Artificial traditional techniques passed down and improved from generation to generation with a history. Art of Japan’s first pottery, bamboo basket weaved silently by a craftsman and so on. Varieties of traditional techniques still live today, which were born and has taken root in the climate and culture of each region in Kyushu. A modern design pottery created by an old technique which makes you feel a sign of rebirth or cute ornaments which make you breaking into a smile. The technique enriches our mind. Now, come over and travel around to experience the inherited techniques in Kyushu!
Sengan-en, the Shimazu family’s garden built in 1658, is a great scale of Japanese garden borrowing the spectacular view of Sakurajima volcano and Kinko-gulf as ‘tsukiyama,’ an artificial hill, and a pond. Inside this historic garden, there are various must-see places, one of which is the foundations of a reverberating furnace, registered as World Cultural Heritage Site in July 2015 as part of the Sites of Japan’s Meiji Industrial Revolution. When Nariakira Shimazu ordered to build this furnace for manufacturing iron cannons, a Dutch book was the only reference available for the construction. The palace called ‘Goten,’ where VIP guests used to stay, and the hydro power plant dam relics are also recommended to visit. Another popular location Tsurumine shrine is considered to be a spiritual power spot which gives those who visit or worship there beauty. Sengan-en also has restaurants and souvenir shops. Enjoying the view of Sakurajima over Kagoshima cuisine is another shining quality.
Scenic and historic Sengan-en at Kagoshima
A styled combination of dignified beauty and pliancy, the unique Beppu bamboo ware is known as a government-designated Traditional Craft. The high quality of ‘madake’ bamboo which grows in and around Beppu city is used to make various complex products such as baskets for putting flowers in. The highly diverse and intricate weaving crafts make them appealing to all kinds of people. According to the Japanese oldest chronicle ‘Nihon-shoki,’ when Emperor Keiko and his company visited Beppu on their way back from conquering Kumaso-tribe, one of his servants found the great quality of slender bamboo and used it for weaving baskets to put bowls in. Making bamboo craft requires various steps. First of all, the bamboo is chopped down and then prepared for processing before cut into smaller pieces. The strips are then rounded off and groomed, and finally used as weaving material. The weaving techniques performed by skilled craftsmen are simply superb. Why don’t you enjoy the experience of making your own bamboo ware there?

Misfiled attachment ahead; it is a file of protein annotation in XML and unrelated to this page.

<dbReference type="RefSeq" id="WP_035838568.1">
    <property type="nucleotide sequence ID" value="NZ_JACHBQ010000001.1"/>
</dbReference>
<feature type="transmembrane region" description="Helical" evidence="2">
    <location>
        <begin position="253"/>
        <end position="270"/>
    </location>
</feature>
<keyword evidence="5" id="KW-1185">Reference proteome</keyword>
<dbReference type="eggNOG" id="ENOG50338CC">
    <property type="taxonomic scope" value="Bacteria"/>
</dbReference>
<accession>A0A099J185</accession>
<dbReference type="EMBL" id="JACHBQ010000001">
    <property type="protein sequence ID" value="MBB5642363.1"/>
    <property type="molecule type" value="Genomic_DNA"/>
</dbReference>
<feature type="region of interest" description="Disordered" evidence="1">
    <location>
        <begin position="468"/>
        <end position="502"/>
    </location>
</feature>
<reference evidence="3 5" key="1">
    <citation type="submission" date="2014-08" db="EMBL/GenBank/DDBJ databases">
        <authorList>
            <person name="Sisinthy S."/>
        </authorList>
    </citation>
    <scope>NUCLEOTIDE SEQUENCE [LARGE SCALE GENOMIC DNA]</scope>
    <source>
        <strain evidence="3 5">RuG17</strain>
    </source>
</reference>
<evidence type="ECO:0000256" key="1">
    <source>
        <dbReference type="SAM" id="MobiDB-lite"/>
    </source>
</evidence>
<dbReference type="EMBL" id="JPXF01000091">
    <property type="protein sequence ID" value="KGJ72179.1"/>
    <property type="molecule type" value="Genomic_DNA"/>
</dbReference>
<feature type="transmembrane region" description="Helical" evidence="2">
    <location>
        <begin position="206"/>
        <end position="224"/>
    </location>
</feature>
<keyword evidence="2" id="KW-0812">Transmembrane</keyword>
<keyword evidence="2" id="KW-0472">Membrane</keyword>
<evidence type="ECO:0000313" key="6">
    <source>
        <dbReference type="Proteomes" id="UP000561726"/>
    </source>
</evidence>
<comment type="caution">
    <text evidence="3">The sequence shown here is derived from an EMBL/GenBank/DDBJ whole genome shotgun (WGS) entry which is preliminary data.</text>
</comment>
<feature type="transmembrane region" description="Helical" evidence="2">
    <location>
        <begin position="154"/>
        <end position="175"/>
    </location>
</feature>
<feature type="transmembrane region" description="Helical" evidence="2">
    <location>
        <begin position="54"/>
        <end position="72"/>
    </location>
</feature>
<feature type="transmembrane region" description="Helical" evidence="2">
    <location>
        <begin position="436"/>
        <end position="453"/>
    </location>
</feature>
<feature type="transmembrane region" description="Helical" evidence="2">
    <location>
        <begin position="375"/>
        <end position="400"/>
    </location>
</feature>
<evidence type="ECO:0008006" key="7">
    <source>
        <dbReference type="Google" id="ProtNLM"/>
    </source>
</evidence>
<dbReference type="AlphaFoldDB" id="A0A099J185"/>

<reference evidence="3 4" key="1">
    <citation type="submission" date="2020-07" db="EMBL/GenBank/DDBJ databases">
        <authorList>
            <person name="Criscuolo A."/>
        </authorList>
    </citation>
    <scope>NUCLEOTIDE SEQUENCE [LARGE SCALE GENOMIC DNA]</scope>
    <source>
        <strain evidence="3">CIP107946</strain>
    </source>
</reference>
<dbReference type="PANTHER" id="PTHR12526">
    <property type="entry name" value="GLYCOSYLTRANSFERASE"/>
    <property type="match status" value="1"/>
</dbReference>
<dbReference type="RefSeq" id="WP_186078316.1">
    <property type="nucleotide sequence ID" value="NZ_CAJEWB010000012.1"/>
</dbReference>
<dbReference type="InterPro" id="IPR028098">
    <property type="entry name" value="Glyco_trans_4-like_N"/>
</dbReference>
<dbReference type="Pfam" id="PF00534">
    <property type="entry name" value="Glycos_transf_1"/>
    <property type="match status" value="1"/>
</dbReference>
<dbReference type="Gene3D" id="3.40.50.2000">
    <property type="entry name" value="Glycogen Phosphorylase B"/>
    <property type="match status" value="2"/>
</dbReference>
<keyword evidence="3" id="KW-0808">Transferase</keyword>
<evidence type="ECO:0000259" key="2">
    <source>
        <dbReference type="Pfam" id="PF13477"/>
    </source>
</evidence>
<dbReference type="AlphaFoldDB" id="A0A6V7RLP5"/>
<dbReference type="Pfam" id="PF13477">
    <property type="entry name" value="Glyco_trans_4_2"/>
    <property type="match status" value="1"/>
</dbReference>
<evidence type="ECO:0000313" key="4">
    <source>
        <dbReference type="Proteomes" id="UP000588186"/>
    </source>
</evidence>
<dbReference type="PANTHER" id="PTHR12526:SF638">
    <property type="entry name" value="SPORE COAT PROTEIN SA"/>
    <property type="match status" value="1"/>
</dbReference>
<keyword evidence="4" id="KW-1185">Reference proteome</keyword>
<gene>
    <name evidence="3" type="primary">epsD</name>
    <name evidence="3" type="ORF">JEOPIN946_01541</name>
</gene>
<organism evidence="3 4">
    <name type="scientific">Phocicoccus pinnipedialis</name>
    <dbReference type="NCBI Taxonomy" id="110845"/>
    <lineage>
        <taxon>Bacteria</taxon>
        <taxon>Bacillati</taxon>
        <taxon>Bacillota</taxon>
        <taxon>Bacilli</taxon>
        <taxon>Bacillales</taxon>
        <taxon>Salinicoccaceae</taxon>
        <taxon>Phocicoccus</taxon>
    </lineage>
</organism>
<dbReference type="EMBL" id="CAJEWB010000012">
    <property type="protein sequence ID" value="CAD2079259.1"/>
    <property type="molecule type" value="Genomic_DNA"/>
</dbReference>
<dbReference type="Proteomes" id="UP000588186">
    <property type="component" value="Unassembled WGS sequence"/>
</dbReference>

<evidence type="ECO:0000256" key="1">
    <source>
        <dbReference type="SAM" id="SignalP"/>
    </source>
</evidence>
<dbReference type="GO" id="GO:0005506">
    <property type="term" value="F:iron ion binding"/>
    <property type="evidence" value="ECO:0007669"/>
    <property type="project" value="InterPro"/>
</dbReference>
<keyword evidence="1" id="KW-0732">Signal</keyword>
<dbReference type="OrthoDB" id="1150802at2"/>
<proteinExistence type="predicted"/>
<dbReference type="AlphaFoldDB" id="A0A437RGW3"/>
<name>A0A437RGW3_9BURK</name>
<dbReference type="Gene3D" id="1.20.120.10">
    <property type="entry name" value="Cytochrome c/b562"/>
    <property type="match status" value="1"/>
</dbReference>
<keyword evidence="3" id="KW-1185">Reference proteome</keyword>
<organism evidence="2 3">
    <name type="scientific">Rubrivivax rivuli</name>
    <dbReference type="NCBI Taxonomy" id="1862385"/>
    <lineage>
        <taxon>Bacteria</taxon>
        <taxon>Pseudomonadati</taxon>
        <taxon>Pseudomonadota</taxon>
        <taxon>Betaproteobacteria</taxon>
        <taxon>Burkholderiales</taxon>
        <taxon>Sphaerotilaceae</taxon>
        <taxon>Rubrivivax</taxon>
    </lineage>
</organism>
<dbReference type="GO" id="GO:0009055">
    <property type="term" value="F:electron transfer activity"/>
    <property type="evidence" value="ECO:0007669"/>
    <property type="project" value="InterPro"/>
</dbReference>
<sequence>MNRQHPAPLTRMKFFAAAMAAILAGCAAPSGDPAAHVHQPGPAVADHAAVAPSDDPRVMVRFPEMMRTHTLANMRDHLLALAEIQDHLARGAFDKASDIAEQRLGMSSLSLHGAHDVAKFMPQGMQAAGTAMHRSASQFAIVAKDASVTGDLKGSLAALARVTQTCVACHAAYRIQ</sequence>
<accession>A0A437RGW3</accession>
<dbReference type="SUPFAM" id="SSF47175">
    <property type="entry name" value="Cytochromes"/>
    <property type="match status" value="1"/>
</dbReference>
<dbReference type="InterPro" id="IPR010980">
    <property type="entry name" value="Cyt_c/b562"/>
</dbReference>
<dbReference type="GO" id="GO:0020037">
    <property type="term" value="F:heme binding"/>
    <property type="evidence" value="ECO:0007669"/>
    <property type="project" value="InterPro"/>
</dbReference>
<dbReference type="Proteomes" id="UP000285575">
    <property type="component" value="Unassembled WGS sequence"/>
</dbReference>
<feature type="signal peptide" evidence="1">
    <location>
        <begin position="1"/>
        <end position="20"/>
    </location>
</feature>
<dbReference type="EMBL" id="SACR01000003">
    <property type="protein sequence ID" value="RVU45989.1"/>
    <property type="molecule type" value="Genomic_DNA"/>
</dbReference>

Beppu Bamboo Craft at Oita
With its pleasant texture and simple coloration, the Kurume-kasuri textile, manufactured in and around Kurume city, Fukuoka prefecture, evokes somehow a sense of nostalgia. In the beginning of the 19th century, a 12 year-old young girl got the idea from faded thread of her old cotton clothes and started dyeing and weaving the fabric. Local farmers followed her lead, and creating ‘kasuri’ became a popular side business of farmers in Chikugo area, spreading its name as people’s clothes across the country. Producing the fabric requires thirty different steps of handworks. There is a procedure called ‘kukuri,’ where the threads are twined tightly enough so that kasuri patterns are protected from dye. This procedure, along with the skills of twining professionals, is considered to create the textile with great depth. Over recent years, combination of the traditional method with modern taste has been seen often in newly designed products such as accessories and clothes, gathering even more attention than before.
Kurume-kasuri textile at Fukuoka
Arita Ware is the porcelain which laid the foundation of Japanese ceramic ware. It has a long history going back to early 17th century when Korean potters found porcelain clay, materials of pottery, in Izumiyama, Arita Town, and baked pottery for the first time in Japan. That’s the start of long history of Japanese pottery. In those days, potteries were shipped from the Imari Port, as Arita did not face the sea. So people came to call them Imari ware. Arita wares are now known in foreign countries as “IMARI” which has long played a key role in introducing Japanese traditional beauty to the world. The design of Arita pottery has gradually changed due to the times and through relationship with foreign countries. Arita ware has developed many styles of arts including “early Imari style” in which patterns were painted in indigo blue and “Kinrande style” in which red and gold paints were abundantly used. We offer pottery demonstrations by a potter. There is also a facility where you can make drawings on pottery. Why don’t you try it as a memory of your trip?